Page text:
Notes on the discussion: “The role of business compliance in Public Procurement in Paraguay”

In September 2021, as part of the celebrations for the 70th anniversary of BKM | BERKEMEYER, a discussion on “The role of business compliance in Public Procurement” was organized together with the UN Global Compact (Paraguay Chapter) and the World Compliance Association, channeling the treatment of best practices for both the public and private sectors, given the fact that they became decisive actors in the field of public procurement.

Recent experiences in public procurement, during the pandemic, highlighted the urgent need to optimize the use of public resources, exercise better and greater control over companies in order to make transparent the entire bidding system at all stages.

The amendment project for Law 2051/03 “On Public Procurement” called “Law of Supplies and Public Procurement” is currently under study by the National Congress; said project brings together the joint work of representatives of the Ministry of Finance and the National Directorate of Public Procurement

The current Law on Public Procurement, No. 2051 of 2003, contains two provisions that seek to avoid corrupt practices and fraud in procurement processes: (i) legal provisions set in Article 40, which establishes the prohibitions and limitations to file proposals or contracting at agencies, entities or municipalities, (ii) article 20, which regulates the minimum content that must be included in bidding documents for public tenders, requiring a declaration of integrity whereby bidders undertake to refrain from conducting actions aimed at causing officials or employees of the Convenor to induce or alter any evaluation, result of procedure or other aspect that would grant them a more favorable position in relation to the rest of participants, by themselves or through intermediaries.

The previous provisions were expanded by Law No. 6716, which is why the prohibition of entering into contract with the State also covers: directors, managers, managing partners and all those who in some way manage legal persons, as well as shareholders, partners and anyone that may be considered an owner in regard to a legal person, and who in both cases have been sanctioned by the National Directorate of Public Procurement (DNCP) whenever they have consented to the act or infraction.

Paraguay – unlike the other countries in the region – does not have a law on criminal responsibility of legal persons to date. It is important to mention that acts or omissions by natural persons have repercussions on the operation and prestige of the legal persons they represent, which is why it is imperative to act in accordance with the principle of due diligence. In that sense, legal persons play a preponderant role since they establish codes of ethics, integrity and prevention rules, codes of conduct, purchasing policies, that allow all the intervening actors to act jointly to safeguard transparency and good practices not only in matters of public procurement but also in all operations or transactions in general.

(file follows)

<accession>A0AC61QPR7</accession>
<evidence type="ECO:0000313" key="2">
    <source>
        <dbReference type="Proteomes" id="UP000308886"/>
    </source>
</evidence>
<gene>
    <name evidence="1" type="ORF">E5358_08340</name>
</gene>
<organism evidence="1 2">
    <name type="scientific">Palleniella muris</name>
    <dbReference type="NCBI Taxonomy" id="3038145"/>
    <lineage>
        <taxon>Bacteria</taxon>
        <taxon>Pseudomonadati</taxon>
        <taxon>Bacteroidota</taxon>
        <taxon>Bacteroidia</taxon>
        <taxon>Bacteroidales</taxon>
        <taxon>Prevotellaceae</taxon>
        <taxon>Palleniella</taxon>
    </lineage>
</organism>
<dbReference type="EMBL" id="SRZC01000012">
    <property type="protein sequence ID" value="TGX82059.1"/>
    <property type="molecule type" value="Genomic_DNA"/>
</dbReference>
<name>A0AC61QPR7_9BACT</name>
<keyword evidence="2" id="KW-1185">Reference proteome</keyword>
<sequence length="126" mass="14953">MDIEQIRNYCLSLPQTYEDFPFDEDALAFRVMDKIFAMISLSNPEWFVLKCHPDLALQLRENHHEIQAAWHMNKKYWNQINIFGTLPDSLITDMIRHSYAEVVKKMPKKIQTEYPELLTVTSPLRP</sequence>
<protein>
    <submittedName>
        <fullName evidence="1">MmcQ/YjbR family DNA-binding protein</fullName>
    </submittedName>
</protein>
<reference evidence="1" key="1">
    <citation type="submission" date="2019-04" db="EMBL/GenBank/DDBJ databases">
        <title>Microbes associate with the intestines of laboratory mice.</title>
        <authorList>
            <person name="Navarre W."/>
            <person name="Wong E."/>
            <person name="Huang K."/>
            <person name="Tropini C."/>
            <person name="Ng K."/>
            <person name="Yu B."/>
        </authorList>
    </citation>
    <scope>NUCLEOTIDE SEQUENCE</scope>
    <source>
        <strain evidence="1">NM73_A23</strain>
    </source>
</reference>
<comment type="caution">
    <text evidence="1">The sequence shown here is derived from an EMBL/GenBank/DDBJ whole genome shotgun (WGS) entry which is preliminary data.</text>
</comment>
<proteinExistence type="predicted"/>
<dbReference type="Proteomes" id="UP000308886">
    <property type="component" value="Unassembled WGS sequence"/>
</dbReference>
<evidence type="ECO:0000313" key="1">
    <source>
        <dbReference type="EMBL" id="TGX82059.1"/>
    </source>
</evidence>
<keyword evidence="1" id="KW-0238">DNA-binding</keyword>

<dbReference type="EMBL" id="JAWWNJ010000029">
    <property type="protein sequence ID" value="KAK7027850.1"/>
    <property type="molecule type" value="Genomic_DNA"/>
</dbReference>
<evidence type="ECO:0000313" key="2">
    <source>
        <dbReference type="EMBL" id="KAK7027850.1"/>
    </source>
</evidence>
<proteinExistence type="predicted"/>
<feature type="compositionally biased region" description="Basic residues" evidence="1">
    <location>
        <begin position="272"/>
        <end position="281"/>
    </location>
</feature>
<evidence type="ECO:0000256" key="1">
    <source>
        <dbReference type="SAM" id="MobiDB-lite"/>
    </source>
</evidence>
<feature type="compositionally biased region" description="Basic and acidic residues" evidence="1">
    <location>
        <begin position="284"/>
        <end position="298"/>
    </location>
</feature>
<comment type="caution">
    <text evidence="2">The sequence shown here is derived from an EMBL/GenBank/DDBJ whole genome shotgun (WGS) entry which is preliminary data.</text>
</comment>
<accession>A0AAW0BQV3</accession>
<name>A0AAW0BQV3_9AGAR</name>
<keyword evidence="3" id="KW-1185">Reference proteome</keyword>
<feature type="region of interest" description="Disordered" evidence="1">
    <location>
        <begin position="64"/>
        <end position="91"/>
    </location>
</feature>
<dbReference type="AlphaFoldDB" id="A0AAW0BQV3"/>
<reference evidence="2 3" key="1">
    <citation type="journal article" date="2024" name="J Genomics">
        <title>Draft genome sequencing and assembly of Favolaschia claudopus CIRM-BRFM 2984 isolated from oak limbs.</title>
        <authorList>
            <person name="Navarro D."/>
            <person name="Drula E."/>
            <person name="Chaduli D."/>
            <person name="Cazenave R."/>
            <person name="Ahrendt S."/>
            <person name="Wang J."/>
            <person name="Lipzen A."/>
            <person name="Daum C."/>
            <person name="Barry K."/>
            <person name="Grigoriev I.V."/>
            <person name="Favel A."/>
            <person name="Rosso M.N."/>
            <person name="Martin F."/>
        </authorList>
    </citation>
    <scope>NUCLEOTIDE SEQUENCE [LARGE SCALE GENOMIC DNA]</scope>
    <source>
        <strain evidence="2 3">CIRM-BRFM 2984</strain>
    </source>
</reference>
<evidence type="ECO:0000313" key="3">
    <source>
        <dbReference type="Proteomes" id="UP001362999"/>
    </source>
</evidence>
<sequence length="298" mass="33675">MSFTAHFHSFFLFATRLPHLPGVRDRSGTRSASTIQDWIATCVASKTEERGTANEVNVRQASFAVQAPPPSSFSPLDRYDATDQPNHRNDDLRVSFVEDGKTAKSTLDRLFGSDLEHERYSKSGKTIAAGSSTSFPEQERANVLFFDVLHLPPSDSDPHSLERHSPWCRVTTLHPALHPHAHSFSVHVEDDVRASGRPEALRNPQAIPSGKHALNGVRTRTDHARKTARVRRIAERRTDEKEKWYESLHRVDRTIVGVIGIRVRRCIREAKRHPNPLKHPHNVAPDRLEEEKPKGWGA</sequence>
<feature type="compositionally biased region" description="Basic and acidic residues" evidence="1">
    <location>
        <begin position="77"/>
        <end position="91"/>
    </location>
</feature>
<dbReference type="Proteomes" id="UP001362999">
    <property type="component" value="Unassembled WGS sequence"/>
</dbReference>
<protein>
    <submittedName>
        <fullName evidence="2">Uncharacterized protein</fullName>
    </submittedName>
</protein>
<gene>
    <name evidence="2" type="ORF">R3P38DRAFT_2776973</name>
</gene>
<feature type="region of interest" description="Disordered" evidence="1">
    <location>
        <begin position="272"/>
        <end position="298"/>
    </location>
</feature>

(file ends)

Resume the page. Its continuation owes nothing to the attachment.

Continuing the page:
Public procurement is one of the activities with the highest risk of corruption and fraud in the world, corrupt practices impact negatively a nation’s economy as well as social policies, to the extent that they discourage citizens from participating in the process of transformation of public policies. It is necessary for both sectors to be able to establish a legal framework based on ethics and integrity, accompanying good international practices in this matter.

Integrity and compliance are not clearly visible in this bill, we consider that this is the right moment to develop policies for both actors (public and private sector) to prevent, mitigate and control risks through the establishment of the obligation for State contractors to count on compliance programs that are in turn configured within the guidelines of public procurement law, and regimes applicable to bidding companies in the private field, such as having a compliance officer and independent audits on the integrity and compliance plans implemented by bidders.

As a conclusion, and in line with what happens in comparative law, at BKM we consider important the inclusion of requirements for bidders and suppliers of the State to internally adopt codes and programs related to business ethics and integrity and, eventually, establish greater controls providing the legal system with the necessary tools to avoid corrupt and/or fraudulent practices, thus safeguarding the general principles and guaranteeing at the same time the transparency and equal participation of those who intend to enter into contract with the State.

For more information, please contact Dahiana Acosta: and/or Martín Carlevaro: